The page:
When the LORD delivered Zion from captivity , we were like those who dream. Our mouths were filled with laughter, and our tongues rang with singing. Even the heathen recognized and confessed, "The LORD has done great things for them." The LORD has indeed done great things for us, so we rejoice. Renew our deliverance, O LORD , as the streams in the south are renewed in the spring rain. Those who sow in tears shall reap in joy. He that goes out weeping as he scatters his precious seed, shall return with rejoicing, bringing his sheaves with him. (Psalm 126)
Within the Church today it is easy to find teaching and counsel about how to cope with the workplace, and how to bear witness for Christ on the job. These teachings usually miss the key point. What we need most is not coping, but deliverance.
Consider the Israelites in Egypt, laboring as slaves under the Pharoahs' oppression. Which is more important -- that they "cope with" their situation , or that they cry out to God for salvation?
Consider Samson, captured and blinded by the Philistines, day in and day out grinding grain in the prison. Which is more important -- that Samson be a "good witness" by doing a "good job"? Or that he call upon the Lord day and night to return his strength to him just once more?
These are not just stray examples --they are exactly representative of our current situation within the working world today. For just as Pharaoh enslaved the Israelites, so Satan the "god of this world" has enslaved us. Just as the Israelites' labor perpetuated their own bondage, just so our labor perpetuates an equally brutal world system. Just as the Philistines removed Samson from leadership, blinded him, and filled his days with hard, empty labor, so the Devil has done to us by locking us up under a world system based entirely on shallow, materialistic values.
The Devil holds us in a vise grip, as it were between two jaws. When he squeezes the handles we feel the pressure from two sides:
Our hard work provides little inward nourishment or satisfaction. Instead, it chews us up and spits us out. As we race to reach consumers before the competition does, so our work consumes us. It wrings us dry mentally, emotionally, physically, and spiritually. The pressure annihilates every particle of contemplativeness and inner quietness. The frantic competition turns us into adrenaline junkies. After work, what do we have left for family? All we can offer them is the blood money we have earned by selling ourselves. There is no time and energy left to sit down with our children on an extended basis, to teach them and share deep interests together (instead, we pay others to do that). We have some meals together, we go to church together, we share vacations and special events together -- but that's about it. The level of life-sharing is extremely shallow, and unavoidably so.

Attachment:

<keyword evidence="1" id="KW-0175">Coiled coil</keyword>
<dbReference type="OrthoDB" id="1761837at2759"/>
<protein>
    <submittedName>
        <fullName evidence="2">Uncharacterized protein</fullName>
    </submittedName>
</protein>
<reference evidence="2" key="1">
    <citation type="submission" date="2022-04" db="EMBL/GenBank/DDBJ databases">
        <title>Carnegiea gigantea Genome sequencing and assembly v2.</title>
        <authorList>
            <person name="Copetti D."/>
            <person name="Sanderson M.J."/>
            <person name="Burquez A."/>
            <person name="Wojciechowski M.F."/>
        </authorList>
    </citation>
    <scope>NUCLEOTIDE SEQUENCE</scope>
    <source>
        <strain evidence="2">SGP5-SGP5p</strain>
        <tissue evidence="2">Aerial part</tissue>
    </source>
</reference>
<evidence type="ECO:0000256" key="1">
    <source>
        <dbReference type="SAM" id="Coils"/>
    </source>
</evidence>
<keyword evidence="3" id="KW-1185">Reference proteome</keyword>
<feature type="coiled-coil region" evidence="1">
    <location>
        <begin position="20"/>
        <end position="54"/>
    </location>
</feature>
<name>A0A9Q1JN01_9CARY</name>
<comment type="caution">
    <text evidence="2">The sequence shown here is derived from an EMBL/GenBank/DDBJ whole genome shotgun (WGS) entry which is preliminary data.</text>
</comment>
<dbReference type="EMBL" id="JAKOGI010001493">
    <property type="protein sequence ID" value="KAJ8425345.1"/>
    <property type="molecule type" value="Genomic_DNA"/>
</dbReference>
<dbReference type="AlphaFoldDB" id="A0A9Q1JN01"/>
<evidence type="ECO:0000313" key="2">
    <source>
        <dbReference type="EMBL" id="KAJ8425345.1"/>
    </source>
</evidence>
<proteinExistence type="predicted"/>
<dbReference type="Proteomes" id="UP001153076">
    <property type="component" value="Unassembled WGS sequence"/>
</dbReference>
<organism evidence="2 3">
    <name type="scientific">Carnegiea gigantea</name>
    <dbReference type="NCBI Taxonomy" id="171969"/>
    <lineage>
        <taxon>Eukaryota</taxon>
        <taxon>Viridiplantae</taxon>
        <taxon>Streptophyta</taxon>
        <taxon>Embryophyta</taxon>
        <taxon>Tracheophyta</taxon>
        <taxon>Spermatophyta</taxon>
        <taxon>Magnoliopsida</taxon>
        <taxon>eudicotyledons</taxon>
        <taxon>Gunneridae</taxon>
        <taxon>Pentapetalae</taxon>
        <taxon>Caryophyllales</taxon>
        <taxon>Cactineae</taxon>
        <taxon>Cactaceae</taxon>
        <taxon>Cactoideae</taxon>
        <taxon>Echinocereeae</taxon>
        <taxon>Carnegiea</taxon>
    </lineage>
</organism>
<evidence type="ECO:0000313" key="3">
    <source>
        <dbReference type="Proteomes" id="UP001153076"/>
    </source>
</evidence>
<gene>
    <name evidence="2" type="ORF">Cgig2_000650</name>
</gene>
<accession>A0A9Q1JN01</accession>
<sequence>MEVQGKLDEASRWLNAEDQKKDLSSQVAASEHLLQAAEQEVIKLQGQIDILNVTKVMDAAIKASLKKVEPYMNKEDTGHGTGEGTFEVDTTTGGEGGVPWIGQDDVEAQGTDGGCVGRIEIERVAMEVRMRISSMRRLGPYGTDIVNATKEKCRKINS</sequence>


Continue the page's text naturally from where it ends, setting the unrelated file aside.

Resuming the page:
First, we and our families are pushed into insatiable consumer mode. We may be able to resist the pressure for ourselves, but what can we say to our children when all of their friends and acquaintances buy this and wear that? Second, as fat profits are dangled before our eyes we are lured into producing more and more goods for the consumer feeding frenzy. Many of us would like to think that our work "benefits humanity". Unfortunately, this is much less the case than we would like to believe. For the most part, our jobs are not geared towards meeting people's needs , but rather towards pandering to the whims of those who hold the fattest pocketbooks. We either make toys for the wealthy, or we make tools to help them accumulate even more wealth.
Why do we work so hard? So that our families live in "nice" neighborhoods, attend "nice" schools, and enjoy a "nice" lifestyle. In other words, we coddle ourselves, we insulate ourselves from the real work that God has called us to, which is to go out to the poor, the wretched, the have-nots, the homeless, and to invite them in to Jesus' marriage feast (Luke 14:16-24) .
We pride ourselves on our concern for the poor, on our giving to charity. But our "charity" consists of the ashes which remain after we have largely burned ourselves out physically and financially. Concern for the poor is our last priority. We give only token amounts, especially of our time and energy.
Over time, I have reconciled
myself to living and working under this world's system. However,
I will never reconcile myself to the system itself, despite what contemporary
Christian teaching suggests. Though I live in this world, I shall
never be of it. This world system is a prison designed
by Satan. Fortunately the Bible is full of prison experiences, and
God always delivers those who cry out to Him and depend on Him. "The
LORD watches over all who fear Him, over those who hope in
His mercy. He shall deliver their souls from death, and keep them
alive in famine. Our souls wait for the LORD, for He is our help
and our shield. Our hearts shall rejoice in Him, because we
have trusted in His holy name. Have mercy upon us O LORD, for
You are our only hope."
Prayer: Renew our deliverance, O LORD , as the streams in the south are renewed in the spring rain.
Copyright © 2001 CrossPollen
Last Revised: October 4, 2001
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